IFA Congresses

Pauses!? Overcoming Reluctance and Demonstrating Necessity

Pauses!? Overcoming Reluctance and Demonstrating Necessity

Peter Toney
National Association Self-help and Initiatives on Stuttering (NASIS),
PO Box 104, I220 Sofia, Bulgaria

SUMMARY

The basic part of our therapy consists of counseling, persuasion and motivating clients to use many pauses in speaking. We combine this instruction with many exercises in different situations and give them the opportunity to practice the skills of (l) differentiating between stuttering blocks and real pauses; and (2) identifying similarities between “long pauses” and natural pauses. Speech style after mastering the use of pauses should appear easier and more fluent than that characterized by moments of tension and stuttering, as in previous utterances. The pauses can serve as a stimulus to reflect on ways to achieve fluent speech.

Read more: Pauses!? Overcoming Reluctance and Demonstrating Necessity

A New Proposal for Therapy: The “Empty Pause”

A New Proposal for Therapy: The “Empty Pause”

Volker Urban
Helmstedter Str. 14,, D-38102 Braunschweig, Germany

SUMMARY

The “Empty Pause” is a new method which consists in having the stutterer interrupt or postpone his attempt to say a “critical” word until he feels that he will succeed in continuing fluently. In doing so he has to tolerate the growing fear of stuttering and has to resist an intense urge to start the speaking attempt right away. There is a proposed hypothesis that this urge plays a crucial role in the explanation of stuttering. It triggers the stuttering events by provoking an acceleration of the articulation or its preparation.

Read more: A New Proposal for Therapy: The “Empty Pause”

The Effects of Cognitive Behavioral Therapy with People Who Stutter

The Effects of Cognitive Behavioral Therapy with People Who Stutter

Evelyn R. Klein and J. Amster
La Salle University Philadelphia, PA

SUMMARY

This study investigated the effects of cognitive behavioral therapy with People Who Stutter (PWS). Eight adults ranging in age from 27 to 56 years comprised the sample of PWS. Measures of perfectionism, dysfunctional thoughts, and attitudes as well as stuttering severity were taken at baseline, 3 weeks, and 6 weeks after treatment. Use of cognitive behavioral treatment and stuttering modification revealed improvement in PWS’ ability to cope, accept, and reduce perceived negative effects of stuttering in addition to stuttering severity.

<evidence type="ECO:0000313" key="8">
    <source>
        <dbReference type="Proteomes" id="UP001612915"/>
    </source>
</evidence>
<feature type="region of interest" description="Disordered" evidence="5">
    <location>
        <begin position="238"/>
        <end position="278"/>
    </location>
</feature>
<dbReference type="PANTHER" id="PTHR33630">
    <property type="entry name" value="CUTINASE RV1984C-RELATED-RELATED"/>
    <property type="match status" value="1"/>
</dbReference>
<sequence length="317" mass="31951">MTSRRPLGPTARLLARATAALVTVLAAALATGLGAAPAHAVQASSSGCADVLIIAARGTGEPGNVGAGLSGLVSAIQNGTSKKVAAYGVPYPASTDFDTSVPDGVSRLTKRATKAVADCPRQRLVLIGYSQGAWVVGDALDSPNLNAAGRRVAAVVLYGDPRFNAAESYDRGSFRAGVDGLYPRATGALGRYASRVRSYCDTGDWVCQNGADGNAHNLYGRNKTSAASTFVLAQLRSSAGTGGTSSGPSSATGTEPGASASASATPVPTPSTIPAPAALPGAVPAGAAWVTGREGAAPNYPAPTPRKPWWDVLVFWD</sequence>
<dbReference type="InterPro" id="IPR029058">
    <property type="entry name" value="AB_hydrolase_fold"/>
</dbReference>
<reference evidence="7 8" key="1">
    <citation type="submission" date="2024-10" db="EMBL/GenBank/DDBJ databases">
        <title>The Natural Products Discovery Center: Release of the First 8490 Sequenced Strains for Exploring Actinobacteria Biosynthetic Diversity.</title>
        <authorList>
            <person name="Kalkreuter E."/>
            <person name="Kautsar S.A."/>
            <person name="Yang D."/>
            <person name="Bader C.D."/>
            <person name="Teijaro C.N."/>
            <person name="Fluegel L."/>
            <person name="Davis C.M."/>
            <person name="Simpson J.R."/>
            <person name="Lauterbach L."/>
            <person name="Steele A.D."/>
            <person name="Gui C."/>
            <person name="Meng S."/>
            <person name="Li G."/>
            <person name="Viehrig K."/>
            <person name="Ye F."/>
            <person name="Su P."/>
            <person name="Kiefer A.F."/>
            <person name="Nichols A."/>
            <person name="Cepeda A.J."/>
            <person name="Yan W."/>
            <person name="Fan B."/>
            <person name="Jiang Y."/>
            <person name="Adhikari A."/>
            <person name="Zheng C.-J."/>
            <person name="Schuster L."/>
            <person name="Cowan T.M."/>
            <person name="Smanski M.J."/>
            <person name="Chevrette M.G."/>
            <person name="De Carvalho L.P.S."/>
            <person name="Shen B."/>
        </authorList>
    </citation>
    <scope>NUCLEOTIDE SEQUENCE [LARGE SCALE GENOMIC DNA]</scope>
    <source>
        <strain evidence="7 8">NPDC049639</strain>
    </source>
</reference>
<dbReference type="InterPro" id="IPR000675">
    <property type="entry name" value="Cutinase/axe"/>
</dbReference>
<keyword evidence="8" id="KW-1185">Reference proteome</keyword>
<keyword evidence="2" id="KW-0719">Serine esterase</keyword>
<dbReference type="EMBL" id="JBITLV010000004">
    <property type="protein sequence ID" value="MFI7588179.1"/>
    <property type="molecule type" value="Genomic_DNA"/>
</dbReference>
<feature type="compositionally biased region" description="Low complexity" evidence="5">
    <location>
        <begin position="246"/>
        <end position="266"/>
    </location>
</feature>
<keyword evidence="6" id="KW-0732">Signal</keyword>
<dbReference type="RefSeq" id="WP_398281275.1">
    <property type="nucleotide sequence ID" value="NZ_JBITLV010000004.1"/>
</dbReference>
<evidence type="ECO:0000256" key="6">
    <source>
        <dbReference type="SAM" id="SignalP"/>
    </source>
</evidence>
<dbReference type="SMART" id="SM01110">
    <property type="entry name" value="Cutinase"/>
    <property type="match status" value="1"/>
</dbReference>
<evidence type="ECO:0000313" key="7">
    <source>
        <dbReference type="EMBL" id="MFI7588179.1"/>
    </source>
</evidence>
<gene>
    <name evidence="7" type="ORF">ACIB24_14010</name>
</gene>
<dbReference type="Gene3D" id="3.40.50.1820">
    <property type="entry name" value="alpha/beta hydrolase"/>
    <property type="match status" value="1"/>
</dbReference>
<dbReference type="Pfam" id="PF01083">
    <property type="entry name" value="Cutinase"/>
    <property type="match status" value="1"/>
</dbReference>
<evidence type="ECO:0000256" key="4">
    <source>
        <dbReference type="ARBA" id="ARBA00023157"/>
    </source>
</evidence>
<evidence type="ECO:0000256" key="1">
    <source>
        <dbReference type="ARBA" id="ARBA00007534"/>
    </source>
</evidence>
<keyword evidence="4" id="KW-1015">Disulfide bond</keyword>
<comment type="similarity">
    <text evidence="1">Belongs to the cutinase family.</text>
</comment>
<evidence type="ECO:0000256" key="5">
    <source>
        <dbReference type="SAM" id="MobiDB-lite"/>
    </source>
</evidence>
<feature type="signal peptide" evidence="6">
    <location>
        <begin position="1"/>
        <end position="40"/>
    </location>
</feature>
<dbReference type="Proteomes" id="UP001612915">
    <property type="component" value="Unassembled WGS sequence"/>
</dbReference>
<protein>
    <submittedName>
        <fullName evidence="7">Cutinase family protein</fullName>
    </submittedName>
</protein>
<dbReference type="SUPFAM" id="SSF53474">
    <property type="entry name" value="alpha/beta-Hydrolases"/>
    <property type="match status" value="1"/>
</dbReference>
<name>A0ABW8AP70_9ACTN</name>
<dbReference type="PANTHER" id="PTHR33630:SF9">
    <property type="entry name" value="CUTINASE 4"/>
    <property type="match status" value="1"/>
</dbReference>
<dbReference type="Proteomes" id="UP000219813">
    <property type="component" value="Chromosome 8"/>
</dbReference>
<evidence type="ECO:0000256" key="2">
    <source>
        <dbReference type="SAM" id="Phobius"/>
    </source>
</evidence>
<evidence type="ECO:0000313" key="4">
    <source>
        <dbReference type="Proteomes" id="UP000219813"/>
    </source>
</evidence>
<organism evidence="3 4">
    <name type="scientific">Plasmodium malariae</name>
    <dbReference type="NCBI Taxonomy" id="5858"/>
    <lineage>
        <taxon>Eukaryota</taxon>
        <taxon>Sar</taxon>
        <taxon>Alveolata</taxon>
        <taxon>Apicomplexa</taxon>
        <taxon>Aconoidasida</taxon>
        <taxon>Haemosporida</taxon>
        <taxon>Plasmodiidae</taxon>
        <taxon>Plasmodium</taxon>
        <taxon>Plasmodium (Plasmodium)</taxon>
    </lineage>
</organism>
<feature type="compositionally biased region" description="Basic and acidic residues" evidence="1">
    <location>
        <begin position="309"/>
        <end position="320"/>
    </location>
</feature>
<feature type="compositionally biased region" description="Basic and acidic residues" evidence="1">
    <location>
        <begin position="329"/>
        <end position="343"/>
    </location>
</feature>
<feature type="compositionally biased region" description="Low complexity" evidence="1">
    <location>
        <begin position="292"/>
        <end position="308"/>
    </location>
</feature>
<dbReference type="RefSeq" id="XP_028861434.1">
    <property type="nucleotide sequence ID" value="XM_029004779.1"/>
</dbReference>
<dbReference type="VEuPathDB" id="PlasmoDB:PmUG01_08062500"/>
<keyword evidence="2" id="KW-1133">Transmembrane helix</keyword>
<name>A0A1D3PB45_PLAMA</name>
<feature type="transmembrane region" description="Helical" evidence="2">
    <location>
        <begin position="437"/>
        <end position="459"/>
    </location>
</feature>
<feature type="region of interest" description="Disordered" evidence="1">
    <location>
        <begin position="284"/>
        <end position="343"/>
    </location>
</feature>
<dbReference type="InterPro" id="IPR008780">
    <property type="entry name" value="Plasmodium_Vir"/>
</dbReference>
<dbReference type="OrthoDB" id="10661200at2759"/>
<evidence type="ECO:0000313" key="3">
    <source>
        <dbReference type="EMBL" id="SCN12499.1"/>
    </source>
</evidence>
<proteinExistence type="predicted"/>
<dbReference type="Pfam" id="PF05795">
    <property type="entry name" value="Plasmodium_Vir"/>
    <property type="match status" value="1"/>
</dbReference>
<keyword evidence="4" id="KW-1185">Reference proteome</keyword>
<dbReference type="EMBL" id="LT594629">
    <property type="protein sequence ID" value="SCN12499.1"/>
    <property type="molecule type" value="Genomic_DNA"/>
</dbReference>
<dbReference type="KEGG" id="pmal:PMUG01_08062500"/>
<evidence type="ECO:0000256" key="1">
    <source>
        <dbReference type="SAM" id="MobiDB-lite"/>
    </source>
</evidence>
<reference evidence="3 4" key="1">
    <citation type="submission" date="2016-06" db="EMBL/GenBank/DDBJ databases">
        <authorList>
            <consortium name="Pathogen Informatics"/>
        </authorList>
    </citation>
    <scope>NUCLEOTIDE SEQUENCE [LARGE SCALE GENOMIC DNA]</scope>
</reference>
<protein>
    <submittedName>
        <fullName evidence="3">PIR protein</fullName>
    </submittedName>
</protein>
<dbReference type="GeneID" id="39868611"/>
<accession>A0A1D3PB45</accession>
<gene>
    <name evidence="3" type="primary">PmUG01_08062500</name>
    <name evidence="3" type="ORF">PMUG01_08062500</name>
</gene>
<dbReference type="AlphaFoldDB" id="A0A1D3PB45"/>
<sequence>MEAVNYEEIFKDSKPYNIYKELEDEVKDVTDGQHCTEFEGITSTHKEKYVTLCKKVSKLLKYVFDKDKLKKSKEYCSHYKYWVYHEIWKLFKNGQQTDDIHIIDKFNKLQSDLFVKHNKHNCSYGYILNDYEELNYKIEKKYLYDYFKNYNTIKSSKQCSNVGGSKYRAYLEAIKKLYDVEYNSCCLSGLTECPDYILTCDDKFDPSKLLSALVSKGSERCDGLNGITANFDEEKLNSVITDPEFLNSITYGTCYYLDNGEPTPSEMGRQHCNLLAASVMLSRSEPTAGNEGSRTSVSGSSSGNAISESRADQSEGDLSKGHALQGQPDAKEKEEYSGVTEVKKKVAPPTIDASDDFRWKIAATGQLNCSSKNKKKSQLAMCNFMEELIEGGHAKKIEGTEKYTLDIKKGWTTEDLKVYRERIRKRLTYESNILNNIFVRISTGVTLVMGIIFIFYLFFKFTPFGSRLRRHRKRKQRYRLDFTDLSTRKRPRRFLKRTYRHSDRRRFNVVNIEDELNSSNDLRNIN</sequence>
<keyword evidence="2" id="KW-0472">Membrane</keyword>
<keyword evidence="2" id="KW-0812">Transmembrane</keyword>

Read more: The Effects of Cognitive Behavioral Therapy with People Who Stutter

Change: The Key To Success In Stuttering Therapy

Change: The Key To Success In Stuttering Therapy

Barbara Dahm
Communication Therapy Institute, I Hadar Street, Matan 45858 Israel

SUMMARY

Successful stuttering therapy requires well-defined goals that will lead to the generation of fluent speech. The necessity of self-change is mandatory to achieve these goals. The combination of the speech processing model and a six-stage program of change shows how people who stutter can develop effective goals and take specific and appropriate steps to bring about the necessary change. A follow-up study explores how realistic it is to for people who stutter to make 1ong-term change and whether the effort to make self- change is worthwhile.

Read more: Change: The Key To Success In Stuttering Therapy

Easy, Ethical Efficacy 2003

Easy, Ethical Efficacy 2003

Bruce P. Ryan
Communicative Disorders, 1250 Bellfloweig California State University, Long Beach, California, 90840

SUMMARY

Ryan (2001a, 2001b) suggested that it was ethical and possible to evaluate treatment for stuttering using a 10-point rating scale for each of the three dimensions of: (a) pre- posttesting of stuttering, (b) description of procedures, and (c) length of treatment in hours to achieve 30 total points. The revised scale was discussed and explained to the audience. who were given 1 of 5 treatment procedures to rate using the scale during the latter half of the presentation. The results were collected from the audience and analyzed to reveal that certain treatments scored better than others on the scale.

Read more: Easy, Ethical Efficacy 2003

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JFD

Journal of Fluency DisordersBrowse the current issue
(
non-members)

The official journal of the International Fluency Association
IFA Members receive online access to JFD as a member benefit.

Read more: JFD

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